Ratings data always can be interpreted in a variety of different ways, relative to other shows on in the same timeslot, relative to previous shows on the same network, relative to other shows in the genre, relative to live only or live+DVR and on-demand, and many more. That’s why there’s an army of PR people at each network trying to promote the metrics where their shows succeed and downplay the ones where they don’t. (For example, consider Fox hyping up Super Bowl LI’s record total audience and downplaying it finishing fifth overall in average audience.) Something that’s often discussed with ratings is “the 18-to-49 demographic,” though, and as Anthony Crupi writes at Advertising Age, the historical creation of that demographic was just one more way for a network to spin the results:
Here’s how the demo hustle went down. In the early 1960s, ABC was struggling to compete with its affiliate-rich, more established rivals CBS and NBC. After watching a throng of Philadelphia bobby-soxers losing their minds as Troy Donahue or Dion or whoever crooned affably on Dick Clark’s “American Bandstand,” ABC President Oliver Treyz had an epiphany of sorts. Rather than try to keep up with the big dogs, ABC would instead pitch advertisers on its outsize appeal to younger viewers.
Nielsen at the time didn’t measure discrete audience segments, so when Mr. Treyz and ABC founder Leonard Goldenson first approached the company with a request to blow up the standard household ratings by which everyone kept score, all parties concerned were in uncharted waters. ABC’s proposal was wildly ambitious and, as it turned out, tremendously impractical. Because automotive clients accounted for the vast majority of its inventory, the network hoped to assign a demographic sliver with the models most likely to appeal to that particular age range; in other words, it would sell men 18-to-24 to Corvette, while the older end of the spectrum, breadwinners in their early to mid-30s, would be pinned to Buick and Cadillac.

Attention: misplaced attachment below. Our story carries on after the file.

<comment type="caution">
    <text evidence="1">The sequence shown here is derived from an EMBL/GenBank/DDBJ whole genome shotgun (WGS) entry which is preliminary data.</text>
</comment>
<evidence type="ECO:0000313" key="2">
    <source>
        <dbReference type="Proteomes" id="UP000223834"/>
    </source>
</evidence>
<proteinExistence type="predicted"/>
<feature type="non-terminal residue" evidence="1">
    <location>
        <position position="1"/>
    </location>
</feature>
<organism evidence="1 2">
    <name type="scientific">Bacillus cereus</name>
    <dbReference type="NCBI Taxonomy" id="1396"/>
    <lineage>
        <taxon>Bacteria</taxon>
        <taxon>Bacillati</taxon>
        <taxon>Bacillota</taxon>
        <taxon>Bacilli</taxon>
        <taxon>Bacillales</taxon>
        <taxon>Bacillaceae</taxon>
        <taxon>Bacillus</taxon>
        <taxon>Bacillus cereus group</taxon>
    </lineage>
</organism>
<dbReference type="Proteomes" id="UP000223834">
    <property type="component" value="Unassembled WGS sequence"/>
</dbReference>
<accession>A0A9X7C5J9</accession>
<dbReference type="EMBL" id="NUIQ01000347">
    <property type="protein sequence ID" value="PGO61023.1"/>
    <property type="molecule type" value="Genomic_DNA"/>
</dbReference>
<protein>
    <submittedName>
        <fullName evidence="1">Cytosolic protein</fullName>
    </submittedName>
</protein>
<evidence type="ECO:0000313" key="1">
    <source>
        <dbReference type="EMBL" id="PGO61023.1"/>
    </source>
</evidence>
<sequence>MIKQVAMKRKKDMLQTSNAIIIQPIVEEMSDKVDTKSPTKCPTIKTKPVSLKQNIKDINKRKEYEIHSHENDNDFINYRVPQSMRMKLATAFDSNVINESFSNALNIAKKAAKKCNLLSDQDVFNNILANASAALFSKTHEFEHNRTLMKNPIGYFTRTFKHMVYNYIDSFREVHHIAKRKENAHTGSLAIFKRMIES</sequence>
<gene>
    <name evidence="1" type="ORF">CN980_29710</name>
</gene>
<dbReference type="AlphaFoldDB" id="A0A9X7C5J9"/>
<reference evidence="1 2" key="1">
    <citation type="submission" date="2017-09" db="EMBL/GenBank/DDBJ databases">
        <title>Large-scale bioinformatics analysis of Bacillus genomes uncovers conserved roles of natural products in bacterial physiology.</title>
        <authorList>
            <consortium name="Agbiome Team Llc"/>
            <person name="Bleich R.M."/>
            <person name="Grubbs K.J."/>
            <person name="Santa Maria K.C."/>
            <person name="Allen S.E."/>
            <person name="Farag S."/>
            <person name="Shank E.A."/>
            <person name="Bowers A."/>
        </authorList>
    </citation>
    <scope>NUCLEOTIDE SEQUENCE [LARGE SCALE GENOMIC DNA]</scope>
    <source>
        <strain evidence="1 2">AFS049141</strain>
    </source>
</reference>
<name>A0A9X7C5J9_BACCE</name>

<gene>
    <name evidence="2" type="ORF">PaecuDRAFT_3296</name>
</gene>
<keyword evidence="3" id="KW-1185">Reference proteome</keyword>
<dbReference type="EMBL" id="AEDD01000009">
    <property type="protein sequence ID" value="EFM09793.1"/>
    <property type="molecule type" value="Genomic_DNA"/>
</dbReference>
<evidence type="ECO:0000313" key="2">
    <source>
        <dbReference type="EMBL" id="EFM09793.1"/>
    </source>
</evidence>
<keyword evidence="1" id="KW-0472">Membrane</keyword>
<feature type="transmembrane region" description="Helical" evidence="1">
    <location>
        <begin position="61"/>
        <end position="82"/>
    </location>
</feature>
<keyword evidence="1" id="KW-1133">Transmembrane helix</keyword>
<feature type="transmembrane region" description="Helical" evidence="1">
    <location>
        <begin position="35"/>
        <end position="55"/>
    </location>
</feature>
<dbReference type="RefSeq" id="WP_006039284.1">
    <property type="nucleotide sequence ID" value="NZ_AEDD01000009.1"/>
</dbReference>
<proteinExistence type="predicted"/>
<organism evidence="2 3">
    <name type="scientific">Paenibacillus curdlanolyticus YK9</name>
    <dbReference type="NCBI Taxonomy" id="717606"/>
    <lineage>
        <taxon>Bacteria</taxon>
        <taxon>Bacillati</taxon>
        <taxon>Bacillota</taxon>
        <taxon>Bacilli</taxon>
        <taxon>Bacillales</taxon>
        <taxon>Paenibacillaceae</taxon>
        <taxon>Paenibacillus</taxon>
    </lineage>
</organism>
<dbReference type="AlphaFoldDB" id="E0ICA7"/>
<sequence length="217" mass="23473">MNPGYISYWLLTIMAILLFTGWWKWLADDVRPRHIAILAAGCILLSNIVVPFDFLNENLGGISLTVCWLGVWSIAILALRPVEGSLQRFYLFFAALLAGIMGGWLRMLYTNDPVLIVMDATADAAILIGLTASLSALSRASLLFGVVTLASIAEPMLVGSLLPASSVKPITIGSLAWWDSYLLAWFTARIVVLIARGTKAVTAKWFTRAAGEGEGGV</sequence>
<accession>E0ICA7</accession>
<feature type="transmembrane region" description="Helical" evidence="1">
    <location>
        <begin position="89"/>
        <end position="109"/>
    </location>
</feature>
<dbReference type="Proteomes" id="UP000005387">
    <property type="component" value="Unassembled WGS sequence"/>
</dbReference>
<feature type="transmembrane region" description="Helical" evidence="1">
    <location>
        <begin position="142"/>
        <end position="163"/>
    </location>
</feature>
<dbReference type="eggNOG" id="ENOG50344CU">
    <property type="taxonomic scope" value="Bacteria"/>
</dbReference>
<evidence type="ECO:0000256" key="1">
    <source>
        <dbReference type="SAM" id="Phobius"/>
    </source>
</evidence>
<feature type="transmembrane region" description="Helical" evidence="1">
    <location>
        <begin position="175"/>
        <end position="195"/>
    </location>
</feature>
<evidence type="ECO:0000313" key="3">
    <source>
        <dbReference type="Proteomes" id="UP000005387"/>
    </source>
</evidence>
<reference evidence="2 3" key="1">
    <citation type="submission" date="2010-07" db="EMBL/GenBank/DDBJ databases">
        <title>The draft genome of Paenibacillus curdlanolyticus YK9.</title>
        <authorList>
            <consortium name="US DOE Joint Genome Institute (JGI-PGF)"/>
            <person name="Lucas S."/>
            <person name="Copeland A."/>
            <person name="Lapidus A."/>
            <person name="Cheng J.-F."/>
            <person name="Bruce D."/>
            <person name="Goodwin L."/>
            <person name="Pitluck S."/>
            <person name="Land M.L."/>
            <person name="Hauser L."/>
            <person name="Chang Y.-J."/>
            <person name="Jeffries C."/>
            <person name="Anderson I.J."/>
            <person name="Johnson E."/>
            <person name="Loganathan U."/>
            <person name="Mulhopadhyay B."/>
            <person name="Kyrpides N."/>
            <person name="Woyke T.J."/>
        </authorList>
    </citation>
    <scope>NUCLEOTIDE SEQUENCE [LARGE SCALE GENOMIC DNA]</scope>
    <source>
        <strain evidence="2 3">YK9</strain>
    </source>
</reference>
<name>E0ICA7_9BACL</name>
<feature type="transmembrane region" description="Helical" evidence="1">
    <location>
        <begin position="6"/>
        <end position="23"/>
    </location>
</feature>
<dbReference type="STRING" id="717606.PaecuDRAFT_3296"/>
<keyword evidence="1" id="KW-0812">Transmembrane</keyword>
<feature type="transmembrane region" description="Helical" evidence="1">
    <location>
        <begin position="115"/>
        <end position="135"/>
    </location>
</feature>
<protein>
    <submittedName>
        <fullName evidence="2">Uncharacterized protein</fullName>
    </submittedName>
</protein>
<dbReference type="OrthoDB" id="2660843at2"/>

To its credit, Nielsen countered with the most viable compromise it could offer, and ABC walked away with a plan to sell a demo that is now older than its terminal integer.
Crupi’s piece also points out that that this demographic is becoming increasingly problematic, as it excludes plenty of wealthy and influential figures on the upper end (including the head of each of the networks’ sales groups). It also includes numerous young people who perhaps have less cash to spend then they have historically. But beyond that, the most important part here may be how 18-to-49 data was created specifically to mask one particular network’s ratings deficiencies.
This demographic data has grown into more than that, of course. It’s used by a lot of networks today, especially when it bodes well for them. Still, its history as something created to help the likes of younger-viewer dominated shows like American Bandstand (pictured above) compete with other networks’ shows that were more popular overall is worth noting. It’s one more reason to take it with a grain of salt.
Of course, everything in ratings should be taken with a grain of salt. This is a realm where both CBS and NBC claimed to have the most-watched show on TV this year, with The Big Bang Theory and Sunday Night Football respectively (CBS is right if you only consider the head-to-head data during TBBT‘s run, NBC is right if you consider the SNF broadcasts outside of that run). It’s also a realm where Fox bragged about how Undisputed beat SportsCenter‘s ESPN2 ratings while ignoring First Take‘s ratings on ESPN, and one where ESPN boasted about First Take ratings growth from its move to the main network while not really discussing how the total ESPN/ESPN2 audience stacks up against the pre-move audience. It’s a realm where the same Barstool Sports Rundown numbers can be seen as really good (relative to FS1 programming) or not so great (compared to other shows on Comedy Central in that time slot, including Futurama reruns). It’s a realm where your point of view can make things look exceptionally different, and that extends to demographics.
Does that mean the 18-to-49 data should be completely disregarded? Probably not. It matters to some advertisers, and hitting 18 to 49 can be a good sign for some networks or programming (or the even-narrower 18-to-34). Demographic breakdowns can be useful at times, and they can tell us important things about where certain programming (whether studio or live event) is succeeding or failing. However, they’re far from the whole story, and this history of how the 18-to-49 demographic came to be illustrates why it doesn’t mean everything. Can it be a useful data point? Sure. But if someone’s emphasizing it rather than their overall audience, it’s worth investigating why they might be doing that.